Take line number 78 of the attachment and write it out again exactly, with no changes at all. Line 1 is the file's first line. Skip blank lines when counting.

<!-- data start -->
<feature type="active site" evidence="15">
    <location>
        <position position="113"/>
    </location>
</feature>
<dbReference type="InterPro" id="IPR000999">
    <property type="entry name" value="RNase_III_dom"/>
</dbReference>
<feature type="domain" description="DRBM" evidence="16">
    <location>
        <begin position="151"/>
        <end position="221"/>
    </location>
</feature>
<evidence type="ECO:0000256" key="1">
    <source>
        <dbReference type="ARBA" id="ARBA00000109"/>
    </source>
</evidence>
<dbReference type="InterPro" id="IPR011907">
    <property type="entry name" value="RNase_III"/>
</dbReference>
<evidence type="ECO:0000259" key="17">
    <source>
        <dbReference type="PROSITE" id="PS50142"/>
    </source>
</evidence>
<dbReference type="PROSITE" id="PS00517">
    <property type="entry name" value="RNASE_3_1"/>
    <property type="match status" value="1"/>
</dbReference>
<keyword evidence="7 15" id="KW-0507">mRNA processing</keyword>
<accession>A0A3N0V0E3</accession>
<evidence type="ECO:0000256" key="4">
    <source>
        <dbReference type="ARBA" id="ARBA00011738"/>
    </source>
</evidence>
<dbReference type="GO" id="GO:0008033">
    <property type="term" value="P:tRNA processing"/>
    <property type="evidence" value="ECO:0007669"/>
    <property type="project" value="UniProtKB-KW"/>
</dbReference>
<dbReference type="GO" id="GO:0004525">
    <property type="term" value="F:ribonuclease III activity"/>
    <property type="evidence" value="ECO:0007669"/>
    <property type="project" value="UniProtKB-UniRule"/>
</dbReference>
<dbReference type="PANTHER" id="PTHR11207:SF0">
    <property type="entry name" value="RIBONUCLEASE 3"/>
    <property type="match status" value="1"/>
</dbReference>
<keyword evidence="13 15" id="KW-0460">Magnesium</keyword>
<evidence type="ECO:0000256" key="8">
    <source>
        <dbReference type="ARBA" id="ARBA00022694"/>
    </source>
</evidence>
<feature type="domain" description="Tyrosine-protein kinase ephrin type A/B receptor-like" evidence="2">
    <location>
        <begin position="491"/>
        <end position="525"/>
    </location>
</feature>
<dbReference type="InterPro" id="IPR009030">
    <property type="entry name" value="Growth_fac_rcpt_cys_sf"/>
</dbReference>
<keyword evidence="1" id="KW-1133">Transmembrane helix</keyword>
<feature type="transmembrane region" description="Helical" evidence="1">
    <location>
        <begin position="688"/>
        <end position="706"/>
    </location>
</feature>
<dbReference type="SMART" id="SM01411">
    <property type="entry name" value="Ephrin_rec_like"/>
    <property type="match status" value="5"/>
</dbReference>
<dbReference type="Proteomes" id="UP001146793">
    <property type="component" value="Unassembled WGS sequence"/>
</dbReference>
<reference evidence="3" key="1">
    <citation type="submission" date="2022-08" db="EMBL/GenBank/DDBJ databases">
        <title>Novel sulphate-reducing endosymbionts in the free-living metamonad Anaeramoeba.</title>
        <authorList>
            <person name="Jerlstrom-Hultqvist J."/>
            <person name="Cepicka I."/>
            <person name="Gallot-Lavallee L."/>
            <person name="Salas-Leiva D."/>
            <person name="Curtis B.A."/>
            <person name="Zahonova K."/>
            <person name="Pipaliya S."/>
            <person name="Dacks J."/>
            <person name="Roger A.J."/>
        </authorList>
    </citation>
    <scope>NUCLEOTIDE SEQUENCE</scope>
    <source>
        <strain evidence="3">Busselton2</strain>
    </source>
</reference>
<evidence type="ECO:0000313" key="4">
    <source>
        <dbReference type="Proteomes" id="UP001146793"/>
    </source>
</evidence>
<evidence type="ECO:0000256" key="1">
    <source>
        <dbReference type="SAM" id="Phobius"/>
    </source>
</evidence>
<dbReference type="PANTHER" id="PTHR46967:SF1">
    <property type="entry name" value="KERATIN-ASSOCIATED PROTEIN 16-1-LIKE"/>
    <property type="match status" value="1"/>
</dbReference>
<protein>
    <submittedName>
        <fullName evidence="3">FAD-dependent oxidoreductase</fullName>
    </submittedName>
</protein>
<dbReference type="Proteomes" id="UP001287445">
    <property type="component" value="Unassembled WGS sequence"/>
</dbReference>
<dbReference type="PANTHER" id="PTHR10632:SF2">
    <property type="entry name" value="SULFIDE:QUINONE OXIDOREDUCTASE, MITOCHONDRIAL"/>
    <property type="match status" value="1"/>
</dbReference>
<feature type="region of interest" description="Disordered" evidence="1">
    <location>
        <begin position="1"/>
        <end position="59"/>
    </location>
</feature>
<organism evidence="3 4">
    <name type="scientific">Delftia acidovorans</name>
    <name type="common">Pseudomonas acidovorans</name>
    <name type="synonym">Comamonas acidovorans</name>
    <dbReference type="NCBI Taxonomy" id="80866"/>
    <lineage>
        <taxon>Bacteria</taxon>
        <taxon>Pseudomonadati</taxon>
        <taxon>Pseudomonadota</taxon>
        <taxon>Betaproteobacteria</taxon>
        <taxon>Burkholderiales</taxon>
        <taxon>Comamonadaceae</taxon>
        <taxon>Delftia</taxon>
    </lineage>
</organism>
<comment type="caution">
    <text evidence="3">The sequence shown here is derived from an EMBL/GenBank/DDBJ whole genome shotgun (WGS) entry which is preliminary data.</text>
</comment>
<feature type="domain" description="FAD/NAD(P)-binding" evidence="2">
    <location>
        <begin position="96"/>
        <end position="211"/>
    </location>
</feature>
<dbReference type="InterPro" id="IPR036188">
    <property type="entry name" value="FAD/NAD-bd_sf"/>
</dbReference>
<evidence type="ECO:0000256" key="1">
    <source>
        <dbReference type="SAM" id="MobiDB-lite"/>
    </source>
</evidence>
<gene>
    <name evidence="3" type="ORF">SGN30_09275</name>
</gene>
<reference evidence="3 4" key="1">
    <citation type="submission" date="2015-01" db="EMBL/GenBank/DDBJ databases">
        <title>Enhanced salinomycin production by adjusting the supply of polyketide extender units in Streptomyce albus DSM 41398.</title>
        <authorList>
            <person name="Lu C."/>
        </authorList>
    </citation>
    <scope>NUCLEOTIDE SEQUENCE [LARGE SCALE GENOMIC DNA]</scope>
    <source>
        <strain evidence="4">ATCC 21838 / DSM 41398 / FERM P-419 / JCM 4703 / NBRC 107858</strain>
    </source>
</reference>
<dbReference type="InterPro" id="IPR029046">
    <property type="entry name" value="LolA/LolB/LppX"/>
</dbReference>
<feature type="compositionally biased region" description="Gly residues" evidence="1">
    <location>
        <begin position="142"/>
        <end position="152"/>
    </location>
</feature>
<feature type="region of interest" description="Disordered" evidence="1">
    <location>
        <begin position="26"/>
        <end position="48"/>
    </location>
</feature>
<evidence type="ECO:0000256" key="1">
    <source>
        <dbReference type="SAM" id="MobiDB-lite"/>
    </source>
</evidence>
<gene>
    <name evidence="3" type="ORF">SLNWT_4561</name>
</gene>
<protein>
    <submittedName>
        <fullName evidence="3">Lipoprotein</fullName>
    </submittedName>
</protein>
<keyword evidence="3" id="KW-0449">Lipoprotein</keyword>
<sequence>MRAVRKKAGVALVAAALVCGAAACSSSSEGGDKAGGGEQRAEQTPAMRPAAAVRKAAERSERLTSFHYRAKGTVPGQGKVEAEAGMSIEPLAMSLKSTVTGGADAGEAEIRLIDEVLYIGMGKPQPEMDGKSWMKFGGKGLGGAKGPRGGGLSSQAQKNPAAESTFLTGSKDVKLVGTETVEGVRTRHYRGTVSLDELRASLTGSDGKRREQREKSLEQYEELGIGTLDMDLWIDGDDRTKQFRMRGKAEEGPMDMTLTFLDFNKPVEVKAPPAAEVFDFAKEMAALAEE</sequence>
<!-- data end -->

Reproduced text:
</dbReference>